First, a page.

PRAGUE (Reuters) - The Czech Republic does not need to negotiate a formal opt-out from joining the euro currency, which would not be to the country’s advantage for a long time, Prime Minister Petr Necas said on Sunday.
The Czechs have been cautious about adopting the euro and Necas’s center-right cabinet has pushed the issue far into the future, saying it would not set any date during its term in office, which will end in 2014.
Necas said during a televised debate the euro zone had changed since the Czech Republic made a commitment to eventually adopt the euro, due to the economic crisis and the EU’s response to it
“At this point, it is clearly showing that the costs of keeping the crown are lower than those of adopting the euro,” Necas during a televised debate. “It will remain like that for a very long time.”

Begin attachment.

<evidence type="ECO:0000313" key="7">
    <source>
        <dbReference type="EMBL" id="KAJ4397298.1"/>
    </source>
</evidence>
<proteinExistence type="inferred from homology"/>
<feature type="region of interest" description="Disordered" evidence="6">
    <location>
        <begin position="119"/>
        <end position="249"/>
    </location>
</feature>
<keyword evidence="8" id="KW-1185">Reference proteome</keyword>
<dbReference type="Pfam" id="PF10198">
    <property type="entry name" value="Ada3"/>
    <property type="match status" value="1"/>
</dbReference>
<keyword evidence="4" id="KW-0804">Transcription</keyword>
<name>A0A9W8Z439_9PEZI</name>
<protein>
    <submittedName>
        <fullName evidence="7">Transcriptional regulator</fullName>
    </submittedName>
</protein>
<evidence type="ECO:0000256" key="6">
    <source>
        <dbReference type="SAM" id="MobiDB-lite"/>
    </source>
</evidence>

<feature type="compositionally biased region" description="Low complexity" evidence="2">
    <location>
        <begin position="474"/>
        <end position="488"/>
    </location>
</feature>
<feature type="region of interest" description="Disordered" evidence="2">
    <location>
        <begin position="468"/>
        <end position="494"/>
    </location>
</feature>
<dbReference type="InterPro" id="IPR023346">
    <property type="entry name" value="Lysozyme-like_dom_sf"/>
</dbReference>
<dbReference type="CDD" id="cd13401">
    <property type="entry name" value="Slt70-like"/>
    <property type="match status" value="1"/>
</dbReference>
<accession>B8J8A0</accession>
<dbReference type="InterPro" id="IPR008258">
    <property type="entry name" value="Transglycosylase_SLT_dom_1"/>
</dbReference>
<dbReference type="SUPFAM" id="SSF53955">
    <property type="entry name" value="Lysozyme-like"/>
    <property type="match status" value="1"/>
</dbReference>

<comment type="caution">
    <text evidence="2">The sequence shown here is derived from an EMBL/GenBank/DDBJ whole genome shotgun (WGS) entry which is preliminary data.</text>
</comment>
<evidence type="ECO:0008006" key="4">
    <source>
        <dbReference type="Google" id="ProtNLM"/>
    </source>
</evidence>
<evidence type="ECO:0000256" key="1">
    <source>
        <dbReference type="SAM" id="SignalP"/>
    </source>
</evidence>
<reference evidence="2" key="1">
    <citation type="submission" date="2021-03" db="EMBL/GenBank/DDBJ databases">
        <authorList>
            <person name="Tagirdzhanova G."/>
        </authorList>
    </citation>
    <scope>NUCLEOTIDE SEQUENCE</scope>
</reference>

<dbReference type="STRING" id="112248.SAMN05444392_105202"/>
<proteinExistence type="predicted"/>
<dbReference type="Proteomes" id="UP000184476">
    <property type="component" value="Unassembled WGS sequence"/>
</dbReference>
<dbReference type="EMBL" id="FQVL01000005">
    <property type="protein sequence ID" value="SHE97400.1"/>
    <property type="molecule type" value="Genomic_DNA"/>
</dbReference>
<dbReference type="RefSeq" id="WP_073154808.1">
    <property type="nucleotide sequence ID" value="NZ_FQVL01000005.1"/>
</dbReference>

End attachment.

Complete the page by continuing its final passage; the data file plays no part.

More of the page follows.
The Czech economy is highly dependent on exports, and companies that have seen their margins shrink due to the long-term firming of the crown have been calling for adoption of the single currency.
But Necas said keeping the crown would help in the process of alignment of the Czech economy with the euro zone and would keep inflation low.
Necas said eurosceptic Czech President Vaclav Klaus had asked the government to consider negotiating an opt-out from the country’s commitment to join the euro, which was mentioned in a central bank document for the cabinet.
But he said there was no need for that.
“No one can force us into joining the euro... We have a de facto opt-out,” he said.
He said the country would decide when to join the ERM-2 exchange rate mechanism, a precursor to euro membership that applicants must remain in for at least two years, and this gave the government enough discretion on timing.
He also said euro adoption was a “theoretical problem” given the fact that the country had to first narrow its budget gap and undergo reforms of its pension and healthcare systems before it could apply.
Reporting by Jan Lopatka; Editing by Karen Foster
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